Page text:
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Presented by: Inna Zaltsman, Associate Business Group Matthew Homyk, Associate Intellectual Property Group

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Presentation on theme: "Presented by: Inna Zaltsman, Associate Business Group Matthew Homyk, Associate Intellectual Property Group"— Presentation transcript:

1 Presented by: Inna Zaltsman, Associate Business Group Matthew Homyk, Associate Intellectual Property Group Innovation and Entrepreneurship Institute February 21, 2013 Starting A Business/Legal Issues Temple University, Fox School of Business

2 2 CONSIDERATIONS I.Structuring the Company II.Legal Pitfalls to Avoid III.Intellectual Property Issues IV.Tips About Business Plans

3 3 STRUCTURING THE COMPANY Choice of Entity: Corporation – “S” vs. “C” corporation Limited Liability Company (LLC) Limited Partnership or General Partnership Sole Proprietorship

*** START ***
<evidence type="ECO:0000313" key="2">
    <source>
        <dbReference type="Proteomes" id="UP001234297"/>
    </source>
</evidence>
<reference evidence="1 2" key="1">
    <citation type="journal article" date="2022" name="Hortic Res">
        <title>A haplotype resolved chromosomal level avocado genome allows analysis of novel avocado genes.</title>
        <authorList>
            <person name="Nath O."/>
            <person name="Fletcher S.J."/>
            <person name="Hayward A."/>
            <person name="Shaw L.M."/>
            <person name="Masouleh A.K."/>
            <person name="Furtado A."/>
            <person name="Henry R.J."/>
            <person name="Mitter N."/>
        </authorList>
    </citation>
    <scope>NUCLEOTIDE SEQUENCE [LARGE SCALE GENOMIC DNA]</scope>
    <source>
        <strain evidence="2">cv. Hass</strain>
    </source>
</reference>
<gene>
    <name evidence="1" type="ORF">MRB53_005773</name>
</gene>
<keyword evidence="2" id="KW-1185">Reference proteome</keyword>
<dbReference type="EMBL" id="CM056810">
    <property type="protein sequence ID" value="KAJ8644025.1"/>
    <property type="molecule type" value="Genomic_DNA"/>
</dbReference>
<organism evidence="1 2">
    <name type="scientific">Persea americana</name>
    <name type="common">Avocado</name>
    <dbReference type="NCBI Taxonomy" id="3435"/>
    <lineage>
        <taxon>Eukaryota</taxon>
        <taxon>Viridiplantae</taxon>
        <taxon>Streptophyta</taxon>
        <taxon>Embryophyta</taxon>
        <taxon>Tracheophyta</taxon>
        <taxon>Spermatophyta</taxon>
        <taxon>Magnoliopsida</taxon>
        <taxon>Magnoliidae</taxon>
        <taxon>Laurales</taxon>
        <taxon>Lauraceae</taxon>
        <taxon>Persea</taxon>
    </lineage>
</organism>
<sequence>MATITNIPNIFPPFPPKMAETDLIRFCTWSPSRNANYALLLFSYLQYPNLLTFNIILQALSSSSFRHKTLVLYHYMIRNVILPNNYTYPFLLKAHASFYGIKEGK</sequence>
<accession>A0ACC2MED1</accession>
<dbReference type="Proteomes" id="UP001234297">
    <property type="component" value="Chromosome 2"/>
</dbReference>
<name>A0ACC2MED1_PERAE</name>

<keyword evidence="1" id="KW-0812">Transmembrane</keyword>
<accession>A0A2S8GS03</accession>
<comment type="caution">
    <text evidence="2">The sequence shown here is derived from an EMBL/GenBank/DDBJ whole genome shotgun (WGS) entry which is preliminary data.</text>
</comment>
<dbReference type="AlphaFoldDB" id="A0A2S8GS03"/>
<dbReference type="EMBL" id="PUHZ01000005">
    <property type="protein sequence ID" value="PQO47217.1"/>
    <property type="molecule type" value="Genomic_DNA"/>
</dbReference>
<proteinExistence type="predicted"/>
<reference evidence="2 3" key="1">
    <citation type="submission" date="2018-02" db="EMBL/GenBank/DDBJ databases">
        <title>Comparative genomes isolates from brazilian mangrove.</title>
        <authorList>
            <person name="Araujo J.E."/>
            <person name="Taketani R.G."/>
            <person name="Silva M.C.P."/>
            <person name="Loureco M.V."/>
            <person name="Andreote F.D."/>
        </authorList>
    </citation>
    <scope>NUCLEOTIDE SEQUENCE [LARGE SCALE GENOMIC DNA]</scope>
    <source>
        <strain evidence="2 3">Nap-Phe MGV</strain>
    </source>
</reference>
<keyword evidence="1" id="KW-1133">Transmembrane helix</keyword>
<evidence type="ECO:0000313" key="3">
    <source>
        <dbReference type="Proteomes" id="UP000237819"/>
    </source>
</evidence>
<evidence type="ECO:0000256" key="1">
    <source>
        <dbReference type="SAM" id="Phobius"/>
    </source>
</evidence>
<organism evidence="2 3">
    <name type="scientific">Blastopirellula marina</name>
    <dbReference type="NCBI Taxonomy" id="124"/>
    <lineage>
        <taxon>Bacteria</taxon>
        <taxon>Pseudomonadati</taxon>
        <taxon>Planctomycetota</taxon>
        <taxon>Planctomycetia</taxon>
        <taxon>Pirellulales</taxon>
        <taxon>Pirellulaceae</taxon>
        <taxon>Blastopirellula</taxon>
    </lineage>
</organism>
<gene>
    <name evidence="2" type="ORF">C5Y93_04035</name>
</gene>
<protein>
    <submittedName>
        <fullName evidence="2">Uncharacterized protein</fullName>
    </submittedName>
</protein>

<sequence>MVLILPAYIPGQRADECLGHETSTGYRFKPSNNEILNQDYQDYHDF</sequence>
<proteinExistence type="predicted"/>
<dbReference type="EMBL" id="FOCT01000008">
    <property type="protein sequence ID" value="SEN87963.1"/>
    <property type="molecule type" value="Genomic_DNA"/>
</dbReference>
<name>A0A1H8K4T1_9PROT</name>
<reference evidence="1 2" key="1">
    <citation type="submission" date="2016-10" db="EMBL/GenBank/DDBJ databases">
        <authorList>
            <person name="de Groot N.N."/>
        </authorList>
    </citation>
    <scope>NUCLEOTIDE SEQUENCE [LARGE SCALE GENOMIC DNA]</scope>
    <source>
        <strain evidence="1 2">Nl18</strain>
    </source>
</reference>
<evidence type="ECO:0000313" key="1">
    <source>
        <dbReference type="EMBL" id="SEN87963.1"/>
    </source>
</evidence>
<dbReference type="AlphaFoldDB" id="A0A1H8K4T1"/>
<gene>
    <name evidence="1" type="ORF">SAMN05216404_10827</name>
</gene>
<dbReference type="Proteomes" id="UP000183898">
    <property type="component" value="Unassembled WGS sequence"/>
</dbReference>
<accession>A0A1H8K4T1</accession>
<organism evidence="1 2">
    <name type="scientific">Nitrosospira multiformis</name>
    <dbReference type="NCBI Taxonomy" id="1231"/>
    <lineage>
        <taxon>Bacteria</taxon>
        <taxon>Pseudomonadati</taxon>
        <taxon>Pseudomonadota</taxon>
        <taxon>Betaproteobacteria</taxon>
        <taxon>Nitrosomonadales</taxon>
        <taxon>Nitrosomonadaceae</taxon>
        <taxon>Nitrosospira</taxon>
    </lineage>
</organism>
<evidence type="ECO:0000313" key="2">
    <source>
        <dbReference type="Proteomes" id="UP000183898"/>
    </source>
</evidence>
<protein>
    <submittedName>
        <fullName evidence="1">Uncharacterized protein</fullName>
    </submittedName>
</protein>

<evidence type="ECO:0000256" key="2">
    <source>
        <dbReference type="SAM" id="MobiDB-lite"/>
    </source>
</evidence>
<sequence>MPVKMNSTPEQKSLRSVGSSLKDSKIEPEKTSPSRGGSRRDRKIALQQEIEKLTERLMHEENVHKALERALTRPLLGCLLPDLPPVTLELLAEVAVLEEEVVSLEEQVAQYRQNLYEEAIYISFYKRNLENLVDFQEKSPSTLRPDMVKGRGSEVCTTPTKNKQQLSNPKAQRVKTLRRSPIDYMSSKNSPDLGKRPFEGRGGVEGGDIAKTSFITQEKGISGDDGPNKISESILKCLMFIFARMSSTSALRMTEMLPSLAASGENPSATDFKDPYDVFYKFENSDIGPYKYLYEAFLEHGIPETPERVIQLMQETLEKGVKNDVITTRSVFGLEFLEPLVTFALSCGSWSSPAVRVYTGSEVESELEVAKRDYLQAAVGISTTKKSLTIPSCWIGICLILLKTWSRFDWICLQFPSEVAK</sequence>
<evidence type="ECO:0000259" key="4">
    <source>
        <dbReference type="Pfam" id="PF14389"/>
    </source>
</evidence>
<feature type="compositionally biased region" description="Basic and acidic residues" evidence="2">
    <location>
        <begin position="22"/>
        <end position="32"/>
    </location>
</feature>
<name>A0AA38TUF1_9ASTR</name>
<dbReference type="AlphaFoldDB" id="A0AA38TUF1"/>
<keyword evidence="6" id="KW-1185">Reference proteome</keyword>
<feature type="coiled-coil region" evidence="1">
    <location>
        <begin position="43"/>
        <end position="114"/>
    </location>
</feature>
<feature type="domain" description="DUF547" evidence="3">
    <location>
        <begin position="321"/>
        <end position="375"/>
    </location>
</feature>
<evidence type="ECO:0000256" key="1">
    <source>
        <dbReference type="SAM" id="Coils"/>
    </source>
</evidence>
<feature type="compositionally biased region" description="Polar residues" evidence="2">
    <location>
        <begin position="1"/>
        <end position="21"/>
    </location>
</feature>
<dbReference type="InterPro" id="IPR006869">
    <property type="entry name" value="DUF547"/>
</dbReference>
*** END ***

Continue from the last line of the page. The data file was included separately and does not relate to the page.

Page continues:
4 4 STRUCTURING THE COMPANY (cont’d) Considerations: Size/Complexity Liability Tax Funding Needs Costs (initial and ongoing) Exit Strategy

5 5 STRUCTURING THE COMPANY (cont’d) State of Organization: PA DE

6 6 STRUCTURING THE COMPANY (cont’d) Capital Structure: Classes/Series of Stock Common, Preferred, Convertible Preferred, Convertible Debt Warrants/Options Balance Sheet

7 7 STRUCTURING THE COMPANY (cont’d) Constituencies: Shareholders/Stockholders or Members Board of Directors vs. Board of Advisors Bylaws/Operating Agreement Advisory Boards

8 8 STRUCTURING THE COMPANY (cont’d) Important Agreements: Shareholders Operating Agreements Employment/Consulting Agreements License Agreements Customer Contracts

9 9 FINANCING THE BUSINESS Founder, Family and Friends Angel Investors Venture Funds Valuation/Performance Measures Loans (Bridge Loans/Bank Loans)

10 10 OTHER IMPORTANT CONSIDERATIONS Insurance Employees: –Confidentiality –Non-Compete –Non-Solicitation Licensing Issues: –Zoning –Permits Corporate Governance